Next-gen images are low-hanging fruit for SEO because they improve your load time without much effort. Depending on the approach you use, you may not need to make any changes to your existing images. A configuration change on your server could be sufficient.

Concerned about how you can improve your site’s load times?

Take a look at your Largest Contentful Paint – a user-centric measurement of how fast the largest image or text block renders on a website page.

How do you serve next-gen image formats on WordPress?

WebP is the most popular next-gen image format. It is an open-source format that Google has developed and 90% of modern web browsers support it. At this point, adopting WebP is a safe bet.

Modifying your WordPress site to support it will improve the user experience for almost all your website visitors.

Serving WebP images on an existing site

The easiest way to serve WebP images on WordPress is to install a plugin. Which plugin you install depends on the approach you want to use.

The first approach is to convert all of your existing website images to the WebP format before serving them. A plugin that can do this is ShortPixel. ShortPixel does batch conversions of existing WordPress media images to the WebP format. When a browser requests an image, if it supports WebP, then the browser will display the next-gen image.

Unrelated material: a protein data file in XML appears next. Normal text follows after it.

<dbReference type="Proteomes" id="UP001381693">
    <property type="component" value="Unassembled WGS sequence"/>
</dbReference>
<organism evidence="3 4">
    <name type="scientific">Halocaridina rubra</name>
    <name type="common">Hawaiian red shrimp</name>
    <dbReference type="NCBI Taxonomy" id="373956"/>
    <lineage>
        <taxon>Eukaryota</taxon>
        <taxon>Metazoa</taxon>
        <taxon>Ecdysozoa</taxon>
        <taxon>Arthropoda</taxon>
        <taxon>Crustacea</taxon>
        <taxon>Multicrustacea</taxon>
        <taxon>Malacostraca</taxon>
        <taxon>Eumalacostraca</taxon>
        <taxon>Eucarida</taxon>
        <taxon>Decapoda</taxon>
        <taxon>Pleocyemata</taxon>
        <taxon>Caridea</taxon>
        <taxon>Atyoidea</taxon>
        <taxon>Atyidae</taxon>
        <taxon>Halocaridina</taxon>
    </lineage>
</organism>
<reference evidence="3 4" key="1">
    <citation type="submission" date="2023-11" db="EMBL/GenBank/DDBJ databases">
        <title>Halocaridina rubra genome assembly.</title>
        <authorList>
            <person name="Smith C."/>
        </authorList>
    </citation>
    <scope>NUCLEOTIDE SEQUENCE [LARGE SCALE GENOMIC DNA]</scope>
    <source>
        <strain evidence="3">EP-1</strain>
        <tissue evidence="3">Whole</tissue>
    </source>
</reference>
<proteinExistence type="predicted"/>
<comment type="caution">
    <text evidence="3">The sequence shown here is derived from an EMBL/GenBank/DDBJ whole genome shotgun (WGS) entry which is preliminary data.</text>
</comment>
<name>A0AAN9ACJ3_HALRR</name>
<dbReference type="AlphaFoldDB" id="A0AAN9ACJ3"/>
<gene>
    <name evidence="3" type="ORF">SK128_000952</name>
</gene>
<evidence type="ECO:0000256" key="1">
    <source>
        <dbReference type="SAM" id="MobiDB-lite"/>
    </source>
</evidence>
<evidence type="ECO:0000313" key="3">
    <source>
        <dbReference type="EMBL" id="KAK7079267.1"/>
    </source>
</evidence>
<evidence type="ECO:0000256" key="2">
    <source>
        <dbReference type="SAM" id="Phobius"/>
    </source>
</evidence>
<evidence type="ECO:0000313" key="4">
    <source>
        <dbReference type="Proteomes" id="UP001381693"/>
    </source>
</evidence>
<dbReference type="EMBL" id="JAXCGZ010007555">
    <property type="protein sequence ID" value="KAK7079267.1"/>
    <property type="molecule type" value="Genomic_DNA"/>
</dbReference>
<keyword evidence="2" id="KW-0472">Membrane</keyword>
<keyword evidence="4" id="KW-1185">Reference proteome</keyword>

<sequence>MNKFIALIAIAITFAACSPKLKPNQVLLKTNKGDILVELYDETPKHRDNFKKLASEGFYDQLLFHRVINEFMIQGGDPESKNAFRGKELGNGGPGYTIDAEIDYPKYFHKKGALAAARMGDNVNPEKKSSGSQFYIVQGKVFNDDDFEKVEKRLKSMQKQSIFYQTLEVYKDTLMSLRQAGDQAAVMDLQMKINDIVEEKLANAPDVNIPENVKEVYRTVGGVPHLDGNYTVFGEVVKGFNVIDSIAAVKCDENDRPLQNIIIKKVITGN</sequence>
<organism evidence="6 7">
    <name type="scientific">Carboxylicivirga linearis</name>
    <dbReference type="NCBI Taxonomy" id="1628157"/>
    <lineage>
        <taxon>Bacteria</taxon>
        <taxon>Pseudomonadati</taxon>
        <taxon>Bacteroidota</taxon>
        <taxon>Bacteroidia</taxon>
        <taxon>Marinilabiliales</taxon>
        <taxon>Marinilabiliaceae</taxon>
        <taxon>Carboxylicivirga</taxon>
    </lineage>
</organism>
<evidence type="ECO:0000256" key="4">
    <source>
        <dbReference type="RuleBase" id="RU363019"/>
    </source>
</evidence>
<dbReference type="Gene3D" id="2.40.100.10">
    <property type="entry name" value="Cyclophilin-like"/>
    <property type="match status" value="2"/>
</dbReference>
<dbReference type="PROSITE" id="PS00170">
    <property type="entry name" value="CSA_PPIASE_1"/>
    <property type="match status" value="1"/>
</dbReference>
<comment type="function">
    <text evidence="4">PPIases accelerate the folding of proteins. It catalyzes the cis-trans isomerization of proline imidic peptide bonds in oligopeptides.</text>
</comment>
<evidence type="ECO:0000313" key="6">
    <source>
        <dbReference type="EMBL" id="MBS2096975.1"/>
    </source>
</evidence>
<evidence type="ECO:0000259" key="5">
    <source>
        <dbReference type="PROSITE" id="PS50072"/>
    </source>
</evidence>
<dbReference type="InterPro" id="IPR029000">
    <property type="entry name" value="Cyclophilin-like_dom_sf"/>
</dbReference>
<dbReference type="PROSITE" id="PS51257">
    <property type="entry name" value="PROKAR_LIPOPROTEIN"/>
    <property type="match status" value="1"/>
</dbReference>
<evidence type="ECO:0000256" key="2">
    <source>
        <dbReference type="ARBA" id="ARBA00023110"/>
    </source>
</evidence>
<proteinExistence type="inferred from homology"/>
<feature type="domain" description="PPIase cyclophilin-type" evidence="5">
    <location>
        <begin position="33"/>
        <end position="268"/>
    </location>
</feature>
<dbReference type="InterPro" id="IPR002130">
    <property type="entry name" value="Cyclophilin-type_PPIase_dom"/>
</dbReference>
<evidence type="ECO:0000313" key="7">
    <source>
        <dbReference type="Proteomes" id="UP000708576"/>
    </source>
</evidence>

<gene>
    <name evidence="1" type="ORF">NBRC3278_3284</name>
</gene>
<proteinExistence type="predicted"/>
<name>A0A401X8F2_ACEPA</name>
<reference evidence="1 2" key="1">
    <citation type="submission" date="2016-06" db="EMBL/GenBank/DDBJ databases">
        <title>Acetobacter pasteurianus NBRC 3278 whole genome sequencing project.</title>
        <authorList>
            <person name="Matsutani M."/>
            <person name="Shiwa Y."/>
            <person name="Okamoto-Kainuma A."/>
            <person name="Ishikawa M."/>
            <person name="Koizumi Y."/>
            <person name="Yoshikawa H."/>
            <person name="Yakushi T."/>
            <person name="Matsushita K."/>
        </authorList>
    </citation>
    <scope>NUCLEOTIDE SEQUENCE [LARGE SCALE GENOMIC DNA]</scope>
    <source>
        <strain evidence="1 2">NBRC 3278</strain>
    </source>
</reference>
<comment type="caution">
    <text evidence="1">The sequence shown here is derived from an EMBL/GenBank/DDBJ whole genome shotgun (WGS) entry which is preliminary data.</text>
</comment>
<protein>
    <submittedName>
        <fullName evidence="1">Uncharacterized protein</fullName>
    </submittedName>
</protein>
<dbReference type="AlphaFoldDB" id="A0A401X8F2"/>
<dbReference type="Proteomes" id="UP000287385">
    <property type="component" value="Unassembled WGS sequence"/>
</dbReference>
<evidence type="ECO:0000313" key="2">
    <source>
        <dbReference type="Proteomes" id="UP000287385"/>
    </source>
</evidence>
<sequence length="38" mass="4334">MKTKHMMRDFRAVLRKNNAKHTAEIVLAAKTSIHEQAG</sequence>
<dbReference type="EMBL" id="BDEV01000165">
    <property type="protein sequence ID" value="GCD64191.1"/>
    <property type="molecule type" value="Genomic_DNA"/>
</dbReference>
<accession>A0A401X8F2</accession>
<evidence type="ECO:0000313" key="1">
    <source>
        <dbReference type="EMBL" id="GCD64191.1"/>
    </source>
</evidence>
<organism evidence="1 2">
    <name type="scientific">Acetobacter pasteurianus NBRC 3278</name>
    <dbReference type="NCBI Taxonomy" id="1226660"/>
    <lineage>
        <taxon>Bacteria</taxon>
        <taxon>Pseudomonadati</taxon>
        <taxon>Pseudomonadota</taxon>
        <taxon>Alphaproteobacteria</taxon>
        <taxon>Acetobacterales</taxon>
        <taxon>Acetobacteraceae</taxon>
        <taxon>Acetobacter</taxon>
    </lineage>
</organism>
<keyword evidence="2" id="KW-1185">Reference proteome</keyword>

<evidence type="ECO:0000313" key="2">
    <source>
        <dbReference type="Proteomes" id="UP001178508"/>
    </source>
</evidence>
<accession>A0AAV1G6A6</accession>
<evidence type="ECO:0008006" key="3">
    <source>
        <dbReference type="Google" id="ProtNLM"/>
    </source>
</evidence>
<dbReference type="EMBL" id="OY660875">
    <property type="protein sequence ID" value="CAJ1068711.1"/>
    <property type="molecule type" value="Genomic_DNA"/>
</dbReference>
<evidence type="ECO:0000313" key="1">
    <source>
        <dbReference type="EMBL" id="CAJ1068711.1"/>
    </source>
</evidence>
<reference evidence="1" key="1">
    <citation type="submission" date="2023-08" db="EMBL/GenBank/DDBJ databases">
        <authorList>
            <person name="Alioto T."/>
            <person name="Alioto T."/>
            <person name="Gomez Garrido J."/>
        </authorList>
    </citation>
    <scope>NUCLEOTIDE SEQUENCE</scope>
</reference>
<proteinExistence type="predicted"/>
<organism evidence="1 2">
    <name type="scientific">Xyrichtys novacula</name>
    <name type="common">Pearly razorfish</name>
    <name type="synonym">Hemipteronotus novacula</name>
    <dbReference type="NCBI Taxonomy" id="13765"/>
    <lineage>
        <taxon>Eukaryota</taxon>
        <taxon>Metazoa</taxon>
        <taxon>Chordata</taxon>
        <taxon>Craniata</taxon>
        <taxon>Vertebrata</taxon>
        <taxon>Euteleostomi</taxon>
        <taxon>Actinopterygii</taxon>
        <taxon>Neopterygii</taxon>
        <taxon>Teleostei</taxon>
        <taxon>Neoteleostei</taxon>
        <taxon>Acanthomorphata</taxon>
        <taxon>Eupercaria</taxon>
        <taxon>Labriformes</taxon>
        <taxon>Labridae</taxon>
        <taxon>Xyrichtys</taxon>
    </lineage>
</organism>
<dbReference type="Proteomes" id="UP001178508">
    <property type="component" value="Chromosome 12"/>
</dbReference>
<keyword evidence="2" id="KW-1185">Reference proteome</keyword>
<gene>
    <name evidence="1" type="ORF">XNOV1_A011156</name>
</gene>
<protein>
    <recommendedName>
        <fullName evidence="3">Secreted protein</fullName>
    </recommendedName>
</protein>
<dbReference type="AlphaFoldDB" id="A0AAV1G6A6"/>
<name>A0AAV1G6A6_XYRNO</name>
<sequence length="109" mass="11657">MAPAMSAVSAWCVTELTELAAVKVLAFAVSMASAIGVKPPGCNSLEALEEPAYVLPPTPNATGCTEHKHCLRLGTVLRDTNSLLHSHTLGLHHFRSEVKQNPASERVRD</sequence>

ShortPixel does more than converting image formats, and it requires a subscription account. WebP Express only serves WebP images, but it is free.

Another approach is to serve images on demand, meaning that the type of image served is determined by the visitor’s browser. To use on-demand WebP image generation, download and install a plugin like WebP Express. If the WebP image does not exist, it is generated on-the-fly and stored for the next browser request.

Serving WebP images on a new site

If you are creating a new website, you have the advantage of building your website with next-gen image formats in mind.

If you’re in this boat, first, create two formats for all of your images: one version in an older format like JPEG or PNG, and another version in WebP format. You need to modify your HTML to adapt to WebP images. If you have many images to convert, batch conversion tools exist to prepare them before the site goes live. You can also decide to only use one format and then use one of the plugins mentioned above to do the conversion.

The new generation of images is superior in terms of image quality and compression. Compared to earlier generations, these images don’t have as many artifacts, which means they look better with all types of displays.

While we’ve seen some dramatic improvements in image size and loading speeds on the web, there is still room for improvement. Before planning major updates to your website, keep up with the latest advances to ensure your website is not obsolete before it goes live!